Sports and our rights, making America great

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Eagles strong safety Malcolm Jenkins raises his fist with teammate defensive end Chris Long (left) and free safety Rodney McLeod during the National Anthem before the played the Washington Redskins on Sunday, September 10, 2017, Landover, MD. YONG KIM / Staff Photographer

In my last year as mayor of Philadelphia, the wisdom of using city money to help build stadiums for the Eagles and Phillies was widely debated. There was a significant argument about the economic benefits of doing so. Some experts said the city would never be repaid its initial investment, others said that new revenue generated from stadiums and stadium related activities would more than equal the taxpayers’ dollars spent. I was in the latter camp, but I expressed my strong belief that the wisdom of building these stadiums and keeping our sports teams in the city could not be judged by just economic impact. I said that I believed sports unified the people of our region more than anything else could. High net-worth suburbanites root for the Eagles but so do city dwellers earning the minimum wage. Everyone has an opinion. The president of the bank and the shoeshine guy can argue on equal footing about the wisdom of Doug Pederson’s play calling. If you wanted to see Philadelphia act as one city, you just had to experience the parade that followed the Phillies’ 2008 World Series victory. The million-strong crowd was made up of young and old, rich and poor, city dwellers and suburban residents, and people of all races, creeds and colors.

Interestingly, statements issued by many of the NFL teams after President Trump said that they should fire players who kneeled or sat during the national anthem, calling them SOBs, reflected this same view. Colts’ owner Jim Irsay said, “Sports in America have the unique ability to bring people from all walks of life and from different points of view together to work toward or root for a common goal.” Texans’ owner Robert McNair said, “The NFL specifically, and football in general, has always unified our communities and families. The comments made by the president were divisive and counterproductive to what our country needs right now.”

In response to the president’s comments, more than 200 NFL players chose to sit or kneel while the national anthem played before football games last weekend. In a rare display of unanimity between owners and players, the teams made forceful statements both supporting their players’ right to protest and at the same time, denouncing the president’s comments. Bills’ owners Terry and Kim Pegula stated, “President Trump’s remarks were divisive and disrespectful to the entire NFL community.” 49ers CEO Jed York tweeted, “The callous and offensive comments made by the president are contradictory to what this great country stands for. Our players have exercised their rights as United States citizens in order to spark conversation and action to address social injustice. We will continue to support them in their peaceful pursuit of positive change in our country and around the world.” The New York Giants statement read, “We think the national anthem is an important way to honor this great country and the men and women who protect all of us. We are thankful and respect that we live in a country where an individual has the right to make the choice in how they recognize the anthem.” The Saints issued the following statement, “Our organization takes great pride in equality and inclusion and find the comments by the president disappointing and inappropriate relative to our players on this issue. Tom Benson served in the military and continues to this day to support all military branches and feels strongly that we honor those men and women who defend our freedoms and our freedom of speech. He also believes that the very players that represent the Saints … should be allowed to share or express their feelings.” Even Patriots’ owner, Robert Kraft, who donated $1 million to Trump’s inauguration, said he was “deeply disappointed” by Trump’s tone and that, “there is no greater unifier in this country than sports.”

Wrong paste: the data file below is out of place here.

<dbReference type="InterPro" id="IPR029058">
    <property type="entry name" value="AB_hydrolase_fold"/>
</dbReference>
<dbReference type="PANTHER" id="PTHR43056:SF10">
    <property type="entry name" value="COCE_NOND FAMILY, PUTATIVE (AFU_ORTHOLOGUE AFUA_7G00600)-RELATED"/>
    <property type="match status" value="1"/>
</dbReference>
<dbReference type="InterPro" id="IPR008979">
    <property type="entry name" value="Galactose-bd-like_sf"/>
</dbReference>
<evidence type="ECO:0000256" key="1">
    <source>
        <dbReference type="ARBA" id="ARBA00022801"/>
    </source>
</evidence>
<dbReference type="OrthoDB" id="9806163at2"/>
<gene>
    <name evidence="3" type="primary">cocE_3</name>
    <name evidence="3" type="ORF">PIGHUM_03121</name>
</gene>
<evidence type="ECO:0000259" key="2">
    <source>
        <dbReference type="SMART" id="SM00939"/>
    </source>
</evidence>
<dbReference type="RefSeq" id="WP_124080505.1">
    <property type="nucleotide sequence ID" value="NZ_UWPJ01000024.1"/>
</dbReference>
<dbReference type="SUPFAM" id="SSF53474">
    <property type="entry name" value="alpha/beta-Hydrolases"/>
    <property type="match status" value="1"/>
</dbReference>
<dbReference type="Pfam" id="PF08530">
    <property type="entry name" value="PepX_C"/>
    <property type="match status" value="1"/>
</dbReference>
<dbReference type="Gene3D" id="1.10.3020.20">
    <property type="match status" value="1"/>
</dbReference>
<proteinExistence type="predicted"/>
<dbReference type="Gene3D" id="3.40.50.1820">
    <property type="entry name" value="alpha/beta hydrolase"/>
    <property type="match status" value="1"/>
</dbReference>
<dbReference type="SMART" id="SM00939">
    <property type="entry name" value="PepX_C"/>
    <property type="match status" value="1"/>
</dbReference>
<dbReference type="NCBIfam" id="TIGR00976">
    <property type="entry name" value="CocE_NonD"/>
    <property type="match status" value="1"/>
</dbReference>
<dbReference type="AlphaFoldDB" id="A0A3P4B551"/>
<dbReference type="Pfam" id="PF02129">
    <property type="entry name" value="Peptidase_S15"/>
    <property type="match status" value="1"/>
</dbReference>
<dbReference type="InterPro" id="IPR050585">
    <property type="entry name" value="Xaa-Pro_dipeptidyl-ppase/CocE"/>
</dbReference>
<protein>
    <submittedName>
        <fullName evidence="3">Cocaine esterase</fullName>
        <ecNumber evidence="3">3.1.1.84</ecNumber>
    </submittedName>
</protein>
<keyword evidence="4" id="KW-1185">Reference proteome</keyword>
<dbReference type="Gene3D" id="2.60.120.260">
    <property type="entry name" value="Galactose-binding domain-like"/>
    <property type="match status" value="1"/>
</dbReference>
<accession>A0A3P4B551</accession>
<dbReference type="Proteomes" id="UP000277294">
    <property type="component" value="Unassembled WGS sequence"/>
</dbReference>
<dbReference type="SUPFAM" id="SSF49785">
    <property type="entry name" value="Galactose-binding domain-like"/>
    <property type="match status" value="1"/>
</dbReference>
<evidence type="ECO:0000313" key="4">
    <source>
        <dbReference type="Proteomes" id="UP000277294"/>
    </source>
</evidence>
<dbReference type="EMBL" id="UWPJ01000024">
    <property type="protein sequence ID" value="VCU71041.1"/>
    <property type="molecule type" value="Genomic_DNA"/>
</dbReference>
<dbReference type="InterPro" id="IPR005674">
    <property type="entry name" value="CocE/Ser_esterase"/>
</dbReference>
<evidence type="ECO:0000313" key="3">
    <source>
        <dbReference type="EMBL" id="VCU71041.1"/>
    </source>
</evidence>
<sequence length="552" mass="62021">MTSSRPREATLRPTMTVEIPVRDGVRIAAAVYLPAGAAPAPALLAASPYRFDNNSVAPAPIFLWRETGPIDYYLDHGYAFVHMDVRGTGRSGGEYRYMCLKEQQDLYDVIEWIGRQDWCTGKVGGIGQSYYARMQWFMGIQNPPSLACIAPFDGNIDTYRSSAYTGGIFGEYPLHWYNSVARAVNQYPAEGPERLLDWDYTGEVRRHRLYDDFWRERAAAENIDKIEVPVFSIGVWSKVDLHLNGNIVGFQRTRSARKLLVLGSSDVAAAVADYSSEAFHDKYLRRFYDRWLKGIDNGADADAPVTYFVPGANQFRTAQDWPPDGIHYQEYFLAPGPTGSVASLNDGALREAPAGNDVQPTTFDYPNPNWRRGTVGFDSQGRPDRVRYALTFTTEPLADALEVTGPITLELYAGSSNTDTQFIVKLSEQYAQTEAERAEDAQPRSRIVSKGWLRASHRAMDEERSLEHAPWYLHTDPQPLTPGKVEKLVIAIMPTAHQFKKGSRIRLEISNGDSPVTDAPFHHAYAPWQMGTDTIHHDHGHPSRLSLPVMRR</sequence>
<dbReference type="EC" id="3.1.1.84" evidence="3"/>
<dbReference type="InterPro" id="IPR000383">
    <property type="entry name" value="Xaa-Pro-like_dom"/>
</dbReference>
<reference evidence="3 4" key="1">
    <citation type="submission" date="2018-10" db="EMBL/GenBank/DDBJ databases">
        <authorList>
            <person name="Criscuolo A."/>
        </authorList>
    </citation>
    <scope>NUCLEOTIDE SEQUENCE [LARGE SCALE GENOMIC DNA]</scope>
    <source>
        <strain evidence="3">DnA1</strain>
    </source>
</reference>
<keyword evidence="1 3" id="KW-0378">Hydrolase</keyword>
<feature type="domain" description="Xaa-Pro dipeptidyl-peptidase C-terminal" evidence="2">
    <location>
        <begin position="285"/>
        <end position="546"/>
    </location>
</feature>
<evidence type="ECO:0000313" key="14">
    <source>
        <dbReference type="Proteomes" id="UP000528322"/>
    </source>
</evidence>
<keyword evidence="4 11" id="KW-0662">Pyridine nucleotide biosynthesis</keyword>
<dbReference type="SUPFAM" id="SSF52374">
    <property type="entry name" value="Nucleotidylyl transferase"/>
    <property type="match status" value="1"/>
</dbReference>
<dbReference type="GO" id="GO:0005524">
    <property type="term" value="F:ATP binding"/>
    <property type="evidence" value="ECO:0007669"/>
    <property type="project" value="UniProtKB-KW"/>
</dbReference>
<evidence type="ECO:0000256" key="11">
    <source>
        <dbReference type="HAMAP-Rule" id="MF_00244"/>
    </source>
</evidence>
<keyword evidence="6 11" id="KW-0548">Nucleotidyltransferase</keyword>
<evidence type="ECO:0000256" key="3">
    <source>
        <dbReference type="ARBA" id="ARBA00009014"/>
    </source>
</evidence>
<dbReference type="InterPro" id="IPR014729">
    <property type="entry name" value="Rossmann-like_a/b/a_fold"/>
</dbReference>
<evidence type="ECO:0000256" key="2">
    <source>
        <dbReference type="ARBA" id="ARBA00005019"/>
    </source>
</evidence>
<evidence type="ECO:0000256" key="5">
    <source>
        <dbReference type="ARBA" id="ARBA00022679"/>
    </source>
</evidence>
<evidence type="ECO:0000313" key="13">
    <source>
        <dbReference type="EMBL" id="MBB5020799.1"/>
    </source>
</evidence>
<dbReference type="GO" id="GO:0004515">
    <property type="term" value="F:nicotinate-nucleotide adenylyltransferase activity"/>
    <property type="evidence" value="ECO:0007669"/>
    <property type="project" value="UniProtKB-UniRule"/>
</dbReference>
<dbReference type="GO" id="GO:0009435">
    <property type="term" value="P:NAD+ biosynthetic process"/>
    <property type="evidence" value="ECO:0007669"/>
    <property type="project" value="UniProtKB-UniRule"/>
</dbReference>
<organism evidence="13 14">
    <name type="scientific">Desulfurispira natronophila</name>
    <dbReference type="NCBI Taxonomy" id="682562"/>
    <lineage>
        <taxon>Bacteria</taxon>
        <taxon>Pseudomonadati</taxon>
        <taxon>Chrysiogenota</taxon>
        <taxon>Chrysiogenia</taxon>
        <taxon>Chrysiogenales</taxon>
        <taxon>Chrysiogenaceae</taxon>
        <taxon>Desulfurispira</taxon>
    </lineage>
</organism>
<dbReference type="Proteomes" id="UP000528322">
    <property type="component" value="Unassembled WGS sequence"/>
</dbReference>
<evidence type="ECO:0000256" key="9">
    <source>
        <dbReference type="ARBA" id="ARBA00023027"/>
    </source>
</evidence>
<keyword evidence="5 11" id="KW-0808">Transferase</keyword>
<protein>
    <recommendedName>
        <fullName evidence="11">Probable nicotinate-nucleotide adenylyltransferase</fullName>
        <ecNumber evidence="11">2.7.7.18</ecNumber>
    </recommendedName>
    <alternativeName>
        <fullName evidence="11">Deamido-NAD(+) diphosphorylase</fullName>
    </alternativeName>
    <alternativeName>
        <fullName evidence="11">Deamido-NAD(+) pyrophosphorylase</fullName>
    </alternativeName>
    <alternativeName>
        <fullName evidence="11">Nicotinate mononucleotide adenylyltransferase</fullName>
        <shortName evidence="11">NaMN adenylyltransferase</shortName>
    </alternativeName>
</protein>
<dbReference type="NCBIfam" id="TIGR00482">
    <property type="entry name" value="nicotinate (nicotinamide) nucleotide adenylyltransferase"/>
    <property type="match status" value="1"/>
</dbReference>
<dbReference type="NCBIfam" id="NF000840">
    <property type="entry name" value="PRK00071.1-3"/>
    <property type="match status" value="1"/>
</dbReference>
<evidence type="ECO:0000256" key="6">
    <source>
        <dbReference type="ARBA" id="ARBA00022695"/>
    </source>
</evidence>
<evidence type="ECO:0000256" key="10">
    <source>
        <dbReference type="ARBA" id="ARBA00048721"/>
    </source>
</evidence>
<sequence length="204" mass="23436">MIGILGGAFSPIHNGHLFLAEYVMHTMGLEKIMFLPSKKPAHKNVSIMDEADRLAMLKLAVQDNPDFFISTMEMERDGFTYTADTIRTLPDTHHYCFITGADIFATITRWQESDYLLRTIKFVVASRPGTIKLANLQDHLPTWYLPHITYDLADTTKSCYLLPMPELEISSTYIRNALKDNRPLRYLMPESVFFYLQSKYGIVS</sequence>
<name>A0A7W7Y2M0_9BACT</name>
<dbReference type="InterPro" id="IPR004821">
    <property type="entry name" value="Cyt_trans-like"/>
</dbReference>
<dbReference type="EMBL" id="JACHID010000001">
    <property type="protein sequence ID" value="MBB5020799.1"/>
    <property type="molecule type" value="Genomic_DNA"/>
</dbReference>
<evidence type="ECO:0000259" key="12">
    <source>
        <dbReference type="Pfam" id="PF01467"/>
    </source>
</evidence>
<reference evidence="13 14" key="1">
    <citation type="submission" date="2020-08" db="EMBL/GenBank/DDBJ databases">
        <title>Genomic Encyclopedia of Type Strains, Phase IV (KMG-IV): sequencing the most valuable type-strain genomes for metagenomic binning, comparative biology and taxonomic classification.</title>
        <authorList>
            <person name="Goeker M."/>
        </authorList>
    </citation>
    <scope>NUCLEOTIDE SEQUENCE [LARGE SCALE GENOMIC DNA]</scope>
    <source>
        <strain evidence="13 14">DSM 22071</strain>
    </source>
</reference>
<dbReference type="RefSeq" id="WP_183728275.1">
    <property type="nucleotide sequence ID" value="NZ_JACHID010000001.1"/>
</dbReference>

NFL Commissioner Roger Goodell surprisingly issued the following strong, cogent statement: “The NFL and our players are at our best when we help create a sense of unity in our country and our culture. There is no better example than the amazing response from our clubs and players to the terrible natural disasters we’ve experience over the last month. Divisive comments like these demonstrate an unfortunate lack of respect for the NFL, our great game and all of our players, and a failure to understand the overwhelming force for good our clubs and players represent in our communities.”

Trump says his goal is to “Make America Great Again”. What this controversy demonstrates is that he simply doesn’t understand that despite our challenges, we are still a great country, mostly because our Constitution gives us unprecedented rights and freedom. Just think of what the First Amendment says. It guarantees freedoms of religion, expression, assembly and the right to petition. It forbids Congress from promoting one religion over another and restricting an individual’s religion practices. It guarantees freedom of expression by prohibiting Congress from restricting the press or the rights of individuals to speak freely. It also guarantees the right of citizens to assemble peaceably and to petition their government. You can look long and hard to find another country with such guarantees, but none exist.

Perhaps Eagles defensive end, Chris Long, said it best when he said: “We live in a wonderful country, and that’s what makes that flag special – the fact that you are able to protest it…to say as a president that everybody who protests peacefully deserves to be fired, maybe you’re leading the wrong country because that’s not America. This country was built on dissent.”

Amen, Chris. Amen.